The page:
Revelation in the Woods

The Woods. A paper birch (Betula papyrifera) grows among a stand of balsam fir (Abies balsamea) near a large moss-covered granite boulder. Photos and captions by the author.

I experience God the Creator most directly when I am immersed in the natural world. Surrounded by the forests, mountains, and ponds of New Hampshire, I feel awe and joy. It’s hard work to climb the high peaks: work I’ve done gladly, hiking all 48 of the 4,000 footers in the White Mountains. So the mile-and-a-half hike from the trailhead to Cole Pond, a gorgeous remote glacial pond, is literally “a walk in the woods” that I’ve done 100 times in the last 25 years. Along the path, I have made friends with the many varieties of clubmoss, eastern teaberry, hobblebush, mosses, lichens, and trees, enjoying the freshness of spring through the subtle beauty of winter. Several years ago, the path was rerouted slightly; I’ve always wanted to find and hike the “old” path.

On a Thursday in late August, I needed the solitude of Cole Pond. I put my sunglasses and my thermos filled with ice water in my fanny pack and drove to the trailhead. At 2:30 p.m., I set off. Walking briskly, I inadvertently left the path. This wrong turn seemed so obvious, the path so clear, that I knew I was on the old path and decided to follow it. There were places that were overgrown, but then I would see a way forward.

A Creation Friend. Among the fallen oak, birch, and beech leaves, the interrupted clubmoss (Spinulum annotinum) will stay green all winter.

After about 20 minutes, I saw a downed dead tree that looked familiar, not from years ago, more likely ten minutes ago! A series of clear and surprising realizations came to me. I was not on a path. I had likely walked in some kind of circle from which I would not be able to retrace my steps. I had no idea where I was, and I’d left my phone at home. I also hadn’t told anyone where I was going.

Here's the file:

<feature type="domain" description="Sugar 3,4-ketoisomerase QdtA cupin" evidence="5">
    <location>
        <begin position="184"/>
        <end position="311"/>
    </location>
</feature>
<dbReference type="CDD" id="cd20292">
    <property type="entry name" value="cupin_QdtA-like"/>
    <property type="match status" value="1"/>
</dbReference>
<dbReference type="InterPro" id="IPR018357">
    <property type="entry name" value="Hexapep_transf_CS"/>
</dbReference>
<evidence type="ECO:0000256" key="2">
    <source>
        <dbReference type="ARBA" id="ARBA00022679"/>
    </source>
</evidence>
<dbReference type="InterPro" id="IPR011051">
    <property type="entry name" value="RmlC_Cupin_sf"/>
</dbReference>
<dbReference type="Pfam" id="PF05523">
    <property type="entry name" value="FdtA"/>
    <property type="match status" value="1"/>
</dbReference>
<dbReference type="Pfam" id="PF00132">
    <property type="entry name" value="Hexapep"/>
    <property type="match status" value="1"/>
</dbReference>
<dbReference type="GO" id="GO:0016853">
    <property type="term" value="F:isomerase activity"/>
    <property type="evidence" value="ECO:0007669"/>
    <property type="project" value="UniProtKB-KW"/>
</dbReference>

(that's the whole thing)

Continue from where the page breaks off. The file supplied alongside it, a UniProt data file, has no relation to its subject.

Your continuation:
Okay, I’m pretty sure that I need to go left, I thought to myself. I should begin to see a copse of spruce, pine, and hemlock on a ridge. Maybe I can find the blow-down from a microburst last summer, or hear the stream that flows from the pond. After hiking up to a ridge where I looked left and saw nothing familiar and finding a stream that connected only to a boggy terminus, I looked at my watch. It was 4:00 p.m. I realized with great clarity that I was thoroughly lost in the woods where I might have to spend the night; it was predicted to drop to 47 degrees.

My first thought was that many people in this situation would pray. However, my experience does not support the idea of a Divine Being receiving human petitions and deciding which to answer. I sense the Creator most acutely in the Creation. So I looked at my forest flora friends and said, “Help me.” I needed guidance, and I realized that I had the sun. My simple plan was to keep the sun on my left and hike down, maybe up a ridge but ultimately down. At the bottom of the down, I would find water, and if I followed the water, I would eventually find a road.

As I followed my plan, sometimes I would find a game trail to follow, but mostly it was bushwhacking. Put your head down, draw in your arms and shoulders, and make yourself small. Once I hunched right into a cage: tree branches on three sides and nothing to do but back up. I couldn’t help but smile . . . and be very grateful that I’d worn jeans. What brought this smile was the sense that I was enacting a metaphor. In my spiritual life, I do tend to find myself bushwhacking. As clerk of the Care and Counsel Committee in my monthly meeting, I often introduce an agenda item with a pretty clear idea of the proper direction. When I step back and listen closely to Spirit working through the other committee members, however, I experience the direction changing. Unexpected and uncharted turns, twists and circles take us to new Spirit-led understandings and actions.